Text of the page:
“It was the best of times, it was the worst of times, it was the age of wisdom, it was the age of foolishness, ….the intro to A Tale of Two Cities by Charles Dickens has never been so apposite. Our world has changed fundamentally within the last eight weeks as the realities of Covid-19 have hit home and even the wonders of science and technology can only slow the pace of the pandemic, which, like so many other catastrophes, affects the vulnerable disproportionally to the fit and strong.
In the world of business we’ve seen some examples of great leadership and generosity, others of greed and exploitation and also the hard truths of the law of unexpected consequences, particularly effecting the freelance and micro-business community.
There are three examples of north east generosity that I’ve come across that I want to share, and all of them from business/organisational sectors most affected by the virus.
Newcastle-headquarted Fenwick was the first of the department stores to shut its doors (and then its new online presence) to protect its staff and their families. In the early days it donated items from the food hall to the City’s needy and was then the first commercial company, regardless of sector, to make ‘a substantial donation’ in the words of Council Leader Nick Forbes, to Citylife Line to help local residents get the provisions they need. The family-run business has also been a long-time supporter of homelessness charity, Street Zero, with a £30,000 donation raised by Leo Fenwick’s participation in the Great North Run going to support those made even more vulnerable by Covid-19. Furloughed drivers have added further to the effort by volunteering their services to Fare Share and are using the distinctively-branded Fenwick vans to distribute food to local food banks.
In the south of the region, business owner and NHS surgeon, Dr Rachael Coates, has used her medical expertise to co-author and publish a book that gives practical advice to other small business owners: The Small Business Guide to Surviving Covid19 Pandemic. It’s all the more remarkable that she and Reza, her co-author, are offering the publication free to Tees Valley based businesses – and giving all charitable donations received in return to Middlesbrough and Teesside Philanthropic Society to support local needs. And spare a thought for new hospitality providers! Emily Bentley and Martin Smith opened their second of their two coffee shops (Bentley’s) the weekend before lockdown. The business is too new for her to be able to claim furlough terms for all her staff, but guess what, she’s paying them all just the same. And with no money coming in for the foreseeable that’s tough. When the going gets tough, the tough get going, doing the right things for the right reasons.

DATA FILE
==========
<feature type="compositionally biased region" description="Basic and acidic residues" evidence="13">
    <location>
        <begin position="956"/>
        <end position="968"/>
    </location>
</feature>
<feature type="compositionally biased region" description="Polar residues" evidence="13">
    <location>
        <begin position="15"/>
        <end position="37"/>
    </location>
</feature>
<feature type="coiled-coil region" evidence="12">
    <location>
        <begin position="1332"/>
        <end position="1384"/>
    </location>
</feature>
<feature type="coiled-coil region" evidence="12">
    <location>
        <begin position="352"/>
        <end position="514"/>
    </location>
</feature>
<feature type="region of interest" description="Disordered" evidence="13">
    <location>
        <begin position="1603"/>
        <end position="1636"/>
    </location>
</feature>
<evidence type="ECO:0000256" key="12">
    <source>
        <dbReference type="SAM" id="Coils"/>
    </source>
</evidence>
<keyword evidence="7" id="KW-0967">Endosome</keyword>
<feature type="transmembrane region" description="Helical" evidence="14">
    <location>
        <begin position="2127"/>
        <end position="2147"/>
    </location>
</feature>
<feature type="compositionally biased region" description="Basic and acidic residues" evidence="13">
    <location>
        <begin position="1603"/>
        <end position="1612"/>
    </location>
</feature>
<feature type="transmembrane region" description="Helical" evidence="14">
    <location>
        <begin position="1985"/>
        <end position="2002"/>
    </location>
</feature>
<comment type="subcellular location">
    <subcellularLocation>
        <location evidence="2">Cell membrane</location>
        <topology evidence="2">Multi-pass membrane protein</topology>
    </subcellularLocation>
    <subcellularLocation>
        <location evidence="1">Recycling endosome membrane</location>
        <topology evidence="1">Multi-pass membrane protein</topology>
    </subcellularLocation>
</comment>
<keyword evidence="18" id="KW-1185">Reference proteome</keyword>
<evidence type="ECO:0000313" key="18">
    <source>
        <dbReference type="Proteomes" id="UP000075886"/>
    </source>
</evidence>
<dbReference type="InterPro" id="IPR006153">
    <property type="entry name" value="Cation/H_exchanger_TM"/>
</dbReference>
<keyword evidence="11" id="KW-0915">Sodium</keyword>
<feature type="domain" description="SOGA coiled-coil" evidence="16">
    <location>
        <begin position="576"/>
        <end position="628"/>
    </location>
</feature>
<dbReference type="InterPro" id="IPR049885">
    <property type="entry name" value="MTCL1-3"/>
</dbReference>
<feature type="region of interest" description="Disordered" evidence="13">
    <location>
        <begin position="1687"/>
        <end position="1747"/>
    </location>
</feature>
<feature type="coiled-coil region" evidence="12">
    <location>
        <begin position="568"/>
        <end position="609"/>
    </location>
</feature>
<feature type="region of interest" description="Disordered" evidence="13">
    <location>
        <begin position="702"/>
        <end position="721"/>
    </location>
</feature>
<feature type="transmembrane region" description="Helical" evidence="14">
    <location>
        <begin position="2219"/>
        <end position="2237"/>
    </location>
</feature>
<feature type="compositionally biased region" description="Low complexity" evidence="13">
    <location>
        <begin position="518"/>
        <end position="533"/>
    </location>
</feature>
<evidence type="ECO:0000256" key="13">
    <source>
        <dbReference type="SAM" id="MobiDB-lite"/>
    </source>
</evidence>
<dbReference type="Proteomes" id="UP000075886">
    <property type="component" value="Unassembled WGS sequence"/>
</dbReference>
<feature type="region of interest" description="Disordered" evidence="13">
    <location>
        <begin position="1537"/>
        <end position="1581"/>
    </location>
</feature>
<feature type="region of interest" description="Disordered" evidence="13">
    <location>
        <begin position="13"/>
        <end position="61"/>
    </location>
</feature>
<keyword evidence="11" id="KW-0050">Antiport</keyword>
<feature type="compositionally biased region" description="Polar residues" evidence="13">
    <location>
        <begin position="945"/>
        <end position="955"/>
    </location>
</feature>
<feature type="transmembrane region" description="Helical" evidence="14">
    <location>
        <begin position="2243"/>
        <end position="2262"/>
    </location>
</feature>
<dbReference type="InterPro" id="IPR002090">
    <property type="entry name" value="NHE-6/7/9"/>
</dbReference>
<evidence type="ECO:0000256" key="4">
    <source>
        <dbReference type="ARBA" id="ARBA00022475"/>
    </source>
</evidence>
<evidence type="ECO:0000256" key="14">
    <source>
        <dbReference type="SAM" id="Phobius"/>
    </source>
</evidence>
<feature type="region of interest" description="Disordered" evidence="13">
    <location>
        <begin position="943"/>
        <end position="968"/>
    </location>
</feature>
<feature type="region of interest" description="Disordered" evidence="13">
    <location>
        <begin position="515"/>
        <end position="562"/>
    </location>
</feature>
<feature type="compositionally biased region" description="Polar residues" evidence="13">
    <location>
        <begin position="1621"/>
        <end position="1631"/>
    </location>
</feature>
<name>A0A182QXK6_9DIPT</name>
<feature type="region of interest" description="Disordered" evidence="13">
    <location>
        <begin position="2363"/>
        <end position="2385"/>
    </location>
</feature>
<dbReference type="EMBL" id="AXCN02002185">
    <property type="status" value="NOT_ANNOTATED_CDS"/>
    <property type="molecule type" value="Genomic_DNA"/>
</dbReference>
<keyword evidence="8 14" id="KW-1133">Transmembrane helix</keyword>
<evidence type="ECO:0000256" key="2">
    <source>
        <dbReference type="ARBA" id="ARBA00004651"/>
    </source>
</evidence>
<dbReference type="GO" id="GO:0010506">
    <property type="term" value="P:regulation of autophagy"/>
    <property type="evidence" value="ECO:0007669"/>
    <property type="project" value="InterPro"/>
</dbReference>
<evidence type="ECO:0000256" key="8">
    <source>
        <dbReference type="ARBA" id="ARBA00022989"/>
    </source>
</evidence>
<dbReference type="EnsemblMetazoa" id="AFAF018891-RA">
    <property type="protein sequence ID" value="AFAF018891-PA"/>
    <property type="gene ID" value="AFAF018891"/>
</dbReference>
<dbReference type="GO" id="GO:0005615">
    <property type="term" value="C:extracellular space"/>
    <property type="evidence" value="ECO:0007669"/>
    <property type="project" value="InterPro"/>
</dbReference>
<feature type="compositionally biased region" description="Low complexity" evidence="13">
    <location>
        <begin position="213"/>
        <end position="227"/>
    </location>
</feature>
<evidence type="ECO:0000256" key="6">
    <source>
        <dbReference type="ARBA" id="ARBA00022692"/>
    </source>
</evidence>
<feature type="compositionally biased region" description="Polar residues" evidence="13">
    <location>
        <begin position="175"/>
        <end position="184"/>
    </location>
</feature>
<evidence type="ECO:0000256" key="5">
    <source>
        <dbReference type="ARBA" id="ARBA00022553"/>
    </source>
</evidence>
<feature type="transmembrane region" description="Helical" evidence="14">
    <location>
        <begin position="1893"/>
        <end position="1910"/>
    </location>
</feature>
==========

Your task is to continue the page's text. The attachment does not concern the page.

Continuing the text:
And how about this piece of lateral thinking and generosity. A DJ who goes by the name of Stagger Lee who until Covid, appeared regularly at the Cumberland Arms, Ouseburn decided to live-cast his regular ‘Lazy Sunday with Stagger Lee’ Sunday afternoon gig and charge something to donate to Newcastle’s food banks. He has continued the virtual event free for two hours on every Sunday since, raising the spirits of all who listen in. Not content with that he decided to do a 24 hour DJ marathon recently and raised a further £500 which he also gave to food banks.
And there’s the Segway to my last point. We know that many north east businesses and individuals have community at their heart and in some cases put their worries aside to look after the needs of those less fortunate. How I wish that Joe Wicks and all the other celebrities had given the same level of thought and care to their generous offers to keep us all fit and entertained. They may not need the money, but lots of freelance training and well-being providers do. Wouldn’t it be lovely to see them collect or recommend a small donation to a chosen or created fund for small businesses every time people signed up for free. They’d then be contributing to both to the nation’s health and small business well-being simultaneously.
This is the best of times and the worst of times. I for one will try to think more carefully about my actions and how they might affect others at this time. I have also been struck by how organisations with a clear values-based purpose are able to pivot and tilt their business model to adapt to the changed circumstances. They deserve our support when the new normal of business embeds.
Caroline Theobald – Director NIBE